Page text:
We have lost an entire generation, Pakistan army sources told news agencies. "It's worse than media report," says Greg Mortenson who has set up schools in remote mountain villages of Pakistan and Afghanistan since 1993. Image of a climbers' porter's son, ExplorersWeb.
Image by ExplorersWeb courtesy Explorersweb, SOURCE
"During this month is the Muslim season of Ramadhan, the holiest of Islamic times, when people fast from about 4 a.m. to 7 p.m. with no food or water, and also a time for prayer, charity and forgiveness. This could be our finest hour to begin healing and mend America's faltering credibility and reputation overseas," writes Greg. Image of a local truck, ExplorersWeb (click to enlarge).
Greg Mortenson on Pakistan Earthquake: Important to not rely on media wires
Posted: Oct 10, 2005 08:24 pm EDT
Among the earthquake victims, Pakistan authorities fear there will be a huge number of children: Most were at school when the earthquake struck, turning the buildings into rubble. We have lost an entire generation, army sources said.
Few westerners know the area more intimately than Greg Mortenson. Since his 1993 climb on K2, Greg has established the Central Asia Institute and done over 30 trips to set up schools in remote mountain villages of Pakistan and Afghanistan. Greg is a no nonsense, hands on man. Little has been known about his work, compared to more famous establishments such as the Hillary fund in Nepal.
Greg just wrote up a first hand report on the current situation in Pakistan, and an urgent plea for help to the nation.
By Greg Mortenson
"Pakistan's 7.6 Richter scale earthquake is one of the largest, most catastrophic in the last century in SW Asia.
I talked with over a dozen people in different parts of northern Pakistan, and the first hand reports sound much disastrous than any media reports. Just an hour ago, I spoke with a friend, Abdul, who went through the Kohistan area over the weekend. Kohistan is the volatile tribal region in the Diamir region southwest of Nanga Parbat. He said the 9 a.m. earthquake rocked the whole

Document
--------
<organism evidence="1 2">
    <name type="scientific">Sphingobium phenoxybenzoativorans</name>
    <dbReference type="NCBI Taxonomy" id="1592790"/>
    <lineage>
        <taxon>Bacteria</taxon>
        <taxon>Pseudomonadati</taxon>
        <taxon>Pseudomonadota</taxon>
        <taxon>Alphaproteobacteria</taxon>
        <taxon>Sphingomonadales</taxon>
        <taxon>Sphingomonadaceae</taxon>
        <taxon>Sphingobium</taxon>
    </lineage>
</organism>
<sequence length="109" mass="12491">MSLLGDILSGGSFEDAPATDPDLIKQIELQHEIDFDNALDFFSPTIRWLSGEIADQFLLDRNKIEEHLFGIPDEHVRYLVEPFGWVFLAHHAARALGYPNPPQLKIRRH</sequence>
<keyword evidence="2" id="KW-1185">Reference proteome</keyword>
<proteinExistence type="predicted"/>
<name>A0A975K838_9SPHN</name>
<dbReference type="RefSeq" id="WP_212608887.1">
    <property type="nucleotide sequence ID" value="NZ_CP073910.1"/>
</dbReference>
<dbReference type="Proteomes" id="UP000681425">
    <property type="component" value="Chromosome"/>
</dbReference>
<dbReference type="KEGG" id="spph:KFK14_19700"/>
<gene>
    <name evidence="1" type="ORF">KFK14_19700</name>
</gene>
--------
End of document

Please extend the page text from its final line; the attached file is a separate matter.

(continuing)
valley, and 'kakas' (old men) says it's the worst earthquake they remember.
Abdul told me that the worst damage in Kohistan were landslides, which followed the earthquake and wiped out entire villages.
I've heard that in the epi-center of Azad Kashmir, hundreds of thousands of mountain villagers are homeless, out in the rain, and cold, without blankets, food or shelter, and thousands of children who used to be in school, don't know if they will ever get that chance again, as it will take a decade to get impoverished areas back to where they were. From what I've heard, the fatalities and consequences of this disaster add up to about 10 Katrinas.
Mudslides and rock falls
Ghulam Parvi, our Pakistan manager, based in Skardu, told me there are hundreds of remote mountain villages not accessed yet - and the first few helicopters on site report dozens of entire villages wiped out, but in Baltistan's K2 area, only reports about five people killed so far.
Sarfraz Khan, one of our field managers who works in the Wakhan corridor or Afghanistan, and extreme northern Pakistan's remote villages, told me via satellite phone that just as bad as the earthquake damage were all the subsequent mudslides and rock falls which came tumbling down from the mountains, unleashed by the earthquake.